A Year In New York

A Daily Bite of the Big Apple

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Day 8: The Couch That Got Away

July 4th · 9 Comments

You have no idea how hard it is to acquire furniture in Manhattan. If you’re buying a new sectional sofa from Dune and don’t mind forking over a hefty delivery fee, that’s one thing, but if you’re doing it on the cheap through Craigslist it’s not so simple, as this tale demonstrates.

While having yet another cup of coffee at Starbucks, I perused Craigslist’s furniture section and ran across the following listing:

We are renovating and have a bunch of furniture for sale including:

rugs
beds
buffet/console
2 pairs of club chairs
2 sofas
pair of side chairs
dining room table
desks

etc

That’s it. No photos. I took another swig of coffee and tried, with the meager information I had, to read the seller’s mind. On one hand, he/she is moving a lot of furniture fast, so maybe I could make a steal. But there was the troubling lack of photographic evidence. It reminded me of the time I went on a date with a woman I met on Match.com who didn’t post her photo. She said she didn’t want guys to hound her for looks alone. She also claimed, during our initial two-hour phone call, that she worked for NASA as a body model, being measured and submitted to stress tests in pursuit of the perfect spacesuit. That turned out to be a lie, as was the part about the looks. But that’s another story.

I replied to the anonymous email and got an immediate response from one David Lessing, who – score! – lived just a block and a half from my apartment. No problem carrying the booty home. And he said I was the first person who had answered the ad. Double score.

David’s elevator opened onto a tiny vestibule with just one door. Where are the other tenants? I pushed the door open and there was David, who’s maybe 45, shaking my hand. The man has his own elevator.

He affably showed me around from living room to dining room to family room and past the kitchen to the bedrooms – my, what a lot of rooms – and eagerly pointed to what was for sale, which was pretty much everything. The rooms were crowded with couches and chairs that looked close to antique, in excellent condition, underlaid by Persian rugs. Anything he couldn’t sell by tomorrow, he said, he’d have to ship to his other place in the Hamptons. He was eager to sell, and not another buyer in sight. I had him right where I wanted him!

My eye was drawn to the taupe couch and the two brown stuffed chairs in the front room. In my mind I transported the pieces to my 645-square-foot one-bedroom where Joo and I would occupy the couch, martini glasses in hand, while some new, imaginary New York friends, someone named Kia and her boyfriend Leonel, reclined in the chairs and told us all about their latest art installation in Williamsburg.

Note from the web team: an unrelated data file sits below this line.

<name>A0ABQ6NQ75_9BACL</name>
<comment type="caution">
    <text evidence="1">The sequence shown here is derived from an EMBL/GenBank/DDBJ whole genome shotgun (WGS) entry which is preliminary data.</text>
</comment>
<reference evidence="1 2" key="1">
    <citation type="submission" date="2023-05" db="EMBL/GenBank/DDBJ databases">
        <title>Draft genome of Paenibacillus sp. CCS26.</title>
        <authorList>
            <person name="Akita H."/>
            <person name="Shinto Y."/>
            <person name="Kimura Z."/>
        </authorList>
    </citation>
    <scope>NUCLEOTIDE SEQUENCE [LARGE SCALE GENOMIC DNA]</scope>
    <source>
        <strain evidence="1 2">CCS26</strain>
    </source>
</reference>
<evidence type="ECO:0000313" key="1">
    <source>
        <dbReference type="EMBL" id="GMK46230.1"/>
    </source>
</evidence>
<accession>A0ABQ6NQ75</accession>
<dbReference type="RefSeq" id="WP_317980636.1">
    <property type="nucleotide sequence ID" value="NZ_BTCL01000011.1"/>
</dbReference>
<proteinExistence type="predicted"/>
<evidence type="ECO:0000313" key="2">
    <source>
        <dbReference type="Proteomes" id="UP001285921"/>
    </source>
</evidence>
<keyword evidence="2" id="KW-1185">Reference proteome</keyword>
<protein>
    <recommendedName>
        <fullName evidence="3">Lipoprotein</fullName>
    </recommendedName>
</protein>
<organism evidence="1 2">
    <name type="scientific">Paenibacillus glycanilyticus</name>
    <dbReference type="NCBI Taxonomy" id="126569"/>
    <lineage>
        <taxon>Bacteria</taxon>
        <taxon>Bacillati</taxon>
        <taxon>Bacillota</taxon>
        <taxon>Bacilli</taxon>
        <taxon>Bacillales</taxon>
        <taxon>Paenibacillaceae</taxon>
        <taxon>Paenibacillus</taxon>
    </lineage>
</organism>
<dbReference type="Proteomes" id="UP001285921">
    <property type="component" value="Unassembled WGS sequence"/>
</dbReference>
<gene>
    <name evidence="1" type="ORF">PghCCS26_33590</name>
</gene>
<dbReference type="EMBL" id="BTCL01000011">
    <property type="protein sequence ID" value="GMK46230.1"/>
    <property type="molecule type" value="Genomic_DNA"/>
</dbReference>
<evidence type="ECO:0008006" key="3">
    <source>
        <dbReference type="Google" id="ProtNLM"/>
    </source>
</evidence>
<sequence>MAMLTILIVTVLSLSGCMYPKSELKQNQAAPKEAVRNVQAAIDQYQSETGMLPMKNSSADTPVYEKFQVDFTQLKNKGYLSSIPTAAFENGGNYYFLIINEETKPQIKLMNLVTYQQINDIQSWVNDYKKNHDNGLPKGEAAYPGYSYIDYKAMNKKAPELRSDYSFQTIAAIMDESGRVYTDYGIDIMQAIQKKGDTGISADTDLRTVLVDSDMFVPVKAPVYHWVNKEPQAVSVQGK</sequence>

“How much are you looking for?” I said breezily to David. I had just dispensed of my entire household of furniture in San Francisco, like my grandparents’ couch, just a little stained and seatbeaten, for $40.

“Name a price,” he said. But I demurred until I could get Joo to take a look.

In the evening she accompanied me back up the elevator. We had worked out a system. If she really liked something, she would say her “sister” would really like it. That would mean nab it no matter what. We had set a ceiling of $250 for a couch and two chairs. David met us with his wife, Danielle.

Joo liked a different couch than I did, an off-white one with a firm back and a fine threaded texture that felt luxurious against the tush. “I think my sister would like this a lot,” she said, raising her eyebrows at me.

I threw David a lowball. “How about $150 for all three?” I asked.

“Ummmm,” David said.

“That’s a little low,” said Danielle. “It’s a Sergio Savarese, you know. That couch cost about ten thousand dollars.”

“Oh,” I said.

So Danielle and David saw us to their personal elevator and said they’d discuss it and call us after dinner, to see if we could find some kind of middle ground between their $10,000 and our $150. Haven’t gotten a call back yet. I’m still waiting.

Tags: Personalities · Sights & Scenes · Urban Survival

9 responses so far ↓

  • 1 Steve // Jul 4, 2008 at 11:42 pm

    To bad about the couch. The guy should have at least given you a ballpark figure to play with.

  • 2 Sarka // Jul 7, 2008 at 4:59 pm

    I’m enjoying you, bwana!

  • 3 Les // Jul 8, 2008 at 2:44 pm

    $175, and that’s my final offer!
    Who the frik spends 10 large for a couch!?

  • 4 anne // Jul 10, 2008 at 7:57 pm

    The private elevator, multiple rooms, and house in the hamptons were the big clues.
    I am still laughing.
    Welcome to New York.

  • 5 Mara and Bharath // Jul 11, 2008 at 10:01 pm

    I was positive that, like, you know, they were selling their friends’ stuff while their friends were away at Nantucket –B
    So funny. Thanks for keeping us current. Look forward to reading each day! — Mara

  • 6 Kimberly Winston // Jul 11, 2008 at 11:05 pm

    Oh. My. God. $10,000 for a couch. Makes you think, don’t it? I mean, how can I possibly put my ass on a $150 sofa when people are putting their, much better butts, on a $10,000. Call my broker.

  • 7 Jeff Green // Jul 12, 2008 at 9:59 am

    Who the hell is Sergio Savarese???….and why would anyone care???

  • 8 Sarah Farrukh // May 28, 2011 at 5:10 am

    awww so sweet love it 🙂

  • 9 Sam500 // Jul 7, 2013 at 4:43 pm

    Being so rich, they should have given them away to you.

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